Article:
According to the McKinnon-Shaw theory, investment serves as the link between interest rate responsiveness and savings. However, savings and investment differ behaviorally and operationally (Bhatia and Khatkhate, 1975; Fry, 1978),

with the transfer of savings to investment determined by a variety of factors other than the real interest rate. Such considerations include the availability of investment opportunities with returns that exceed the cost of money,

the existence of profitability inequalities between private and social sectors, institutional limits, and the cost of fund administration. Thus, the McKinnon-Shaw hypothesis alone cannot be used to investigate the relationship between real interest rates and investment.

Unfortunately, studies of financial liberalisation policies accepted the link between savings and investment as given and/or found it difficult to specify the influence of real interest rates on investment (Mwega et al., 1990).

Furthermore, studies of the impact of adjustment programmes on economic growth frequently assume the existence of the Keynesian savings and investment macroeconomic balance (Ndulu 1990).

Nonetheless, it is widely acknowledged that resource constraints limit economic progress in poor countries. The successful implementation of financial liberalisation measures in developing nations goes beyond showing whether or not the McKinnon-Shaw hypothesis holds true.

There is a need to explore the behavioural links between investment and savings (possibly through real interest rates) in order to uncover the determinants of the savings-to-investment mechanism.

Soyibo and Adekanye (1992a) established the applicability of the McKinnon-Shaw hypothesis to Nigeria, however Shaw’s hypothesis appears to be more strongly supported. This shows that the debt intermediation hypothesis is valid in Nigeria.

To have a beneficial impact on economic growth, the extra savings generated by financial system liberalisation must be channelled into investment. Understanding the savings-investment dynamic, then, can assist inform policy decisions aimed at boosting economic growth. At least two techniques can be taken in this regard.

First, the supply side’s characteristics can be established by analysing the factors influencing portfolio management decisions of credit suppliers based on their opinions and objective data. Second, demand features can be investigated, identifying demand factors using both perceptions and objective facts.

This research focuses on the first technique, which involves analysing bankers’ perspectives primarily through primary data. The limits of this technique will be addressed later.

However, research into banking system operators’ opinions of the influence of various regulatory regimes on system performance has its own value. It can highlight areas of universal agreement regarding the success of government policies.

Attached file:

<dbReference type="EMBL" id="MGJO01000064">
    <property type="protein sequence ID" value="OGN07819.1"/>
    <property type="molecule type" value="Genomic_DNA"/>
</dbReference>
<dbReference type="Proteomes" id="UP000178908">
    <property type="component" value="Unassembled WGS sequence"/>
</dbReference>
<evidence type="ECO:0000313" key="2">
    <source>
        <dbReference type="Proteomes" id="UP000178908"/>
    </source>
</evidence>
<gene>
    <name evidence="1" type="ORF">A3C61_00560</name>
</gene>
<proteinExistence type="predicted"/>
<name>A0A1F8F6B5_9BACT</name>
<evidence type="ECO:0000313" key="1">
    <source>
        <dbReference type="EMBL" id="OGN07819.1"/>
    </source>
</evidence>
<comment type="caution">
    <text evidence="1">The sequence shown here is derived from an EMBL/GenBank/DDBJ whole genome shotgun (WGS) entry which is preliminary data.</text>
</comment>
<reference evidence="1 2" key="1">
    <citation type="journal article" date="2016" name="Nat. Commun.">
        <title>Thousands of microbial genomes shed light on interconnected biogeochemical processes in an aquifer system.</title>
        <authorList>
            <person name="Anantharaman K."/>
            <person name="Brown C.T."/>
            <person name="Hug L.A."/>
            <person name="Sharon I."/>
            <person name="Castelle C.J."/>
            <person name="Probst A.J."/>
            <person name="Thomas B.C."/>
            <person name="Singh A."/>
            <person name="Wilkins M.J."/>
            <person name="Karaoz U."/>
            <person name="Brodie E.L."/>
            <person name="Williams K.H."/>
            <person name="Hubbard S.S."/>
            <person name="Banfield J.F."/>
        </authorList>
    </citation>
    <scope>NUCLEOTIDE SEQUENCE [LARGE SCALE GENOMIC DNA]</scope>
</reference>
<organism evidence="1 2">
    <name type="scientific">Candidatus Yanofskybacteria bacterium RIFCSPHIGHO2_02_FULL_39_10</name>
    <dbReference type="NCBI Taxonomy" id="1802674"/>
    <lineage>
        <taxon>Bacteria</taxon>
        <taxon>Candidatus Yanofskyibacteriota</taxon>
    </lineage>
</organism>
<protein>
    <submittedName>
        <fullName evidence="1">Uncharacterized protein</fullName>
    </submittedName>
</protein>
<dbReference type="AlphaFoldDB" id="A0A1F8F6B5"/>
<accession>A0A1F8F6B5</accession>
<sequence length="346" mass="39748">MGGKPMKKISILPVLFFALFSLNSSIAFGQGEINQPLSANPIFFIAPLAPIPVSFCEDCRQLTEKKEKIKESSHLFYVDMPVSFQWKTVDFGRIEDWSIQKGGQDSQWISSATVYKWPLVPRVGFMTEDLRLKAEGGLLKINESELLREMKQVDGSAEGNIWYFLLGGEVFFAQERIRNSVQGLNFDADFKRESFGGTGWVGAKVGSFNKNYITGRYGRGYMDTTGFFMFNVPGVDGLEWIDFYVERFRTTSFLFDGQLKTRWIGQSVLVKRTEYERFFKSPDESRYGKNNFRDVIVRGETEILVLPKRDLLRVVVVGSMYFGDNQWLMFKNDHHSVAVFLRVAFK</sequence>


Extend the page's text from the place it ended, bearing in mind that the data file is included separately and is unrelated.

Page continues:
a study can also serve as an ex post review of the impact of government policy on the banking sector as perceived by individuals directly affected.

1.3 Objectives of the Study
The primary goal of this research comprises the following:

1. Determine the impact of interest rates on savings in Nigeria.

2. Determine how interest rates affect investment rates in Nigeria.

3. Determine the effect of savings on investment in Nigeria.

Following up on the above aims, the following questions are asked:

1. How do interest rates affect savings in Nigeria?

2. How does the interest rate affect investment in Nigeria?

3. Do savings affect investment in Nigeria?

1.5 Hypotheses.
The following hypotheses have been developed based on the study’s aims and research questions;

Ho: In Nigeria, interest rates have no significant positive impact on savings levels.

Ho: Interest rates have no positive or significant impact on investment in Nigeria.

Ho: Is there no positive major impact of savings on investment in Nigeria?

1.6 Scope of the Study
In order to conduct extensive and significant research on the essential role of interest rates as a determinant of savings and investment growth in Nigeria.

This work was mostly focused on the Central Bank of Nigeria (CBN), which governs interest rates, savings, and investment, as well as Intercontinental Bank Plc. The data used spans a ten-year period (1970–2008), allowing the influence of interest rates on savings and investment to be compared using interest policies.

1.7 Significance of the Study
The worsening of the Nigerian economy necessitates a review of economic policies. Nigeria, like all other developing countries, is faced with the challenge of determining the best effective policies to achieve economic growth.

Identification of the elements impacting the economy becomes required; the level of investment being a major influence on economic growth leads us to the study of interest rates, which are one of the factors influencing investment as well as savings.

To avoid decisional myopia, economic planning must be efficient and proper.

The need for this study derives from the importance of interest rates in determining the growth of savings and investment. This will greatly assist commercial banks, the CBN, the overall economy, and future interest rate researchers.

1.8 Definition of Terms
Osofisan (1993) defines marginal efficiency of capital as the rate at which an investment yields a return.

Interest Rate: This is the rate at which the Central Bank of Nigeria lends to financial institutions, hence determining supply and demand for funds Mwega, Ngola, and Mwangi, (1990).

Interest rate policy: The Central Bank’s policy for controlling inflation in the economy. The monetary authorities also utilise it to control the money supply in order to achieve the declared or intended aims. Ndulu (1990).

Savings: The total sum deposited with financial institutions. Fry (1978).

Investments: Investible funds used to boost economic growth. Elliot(1984).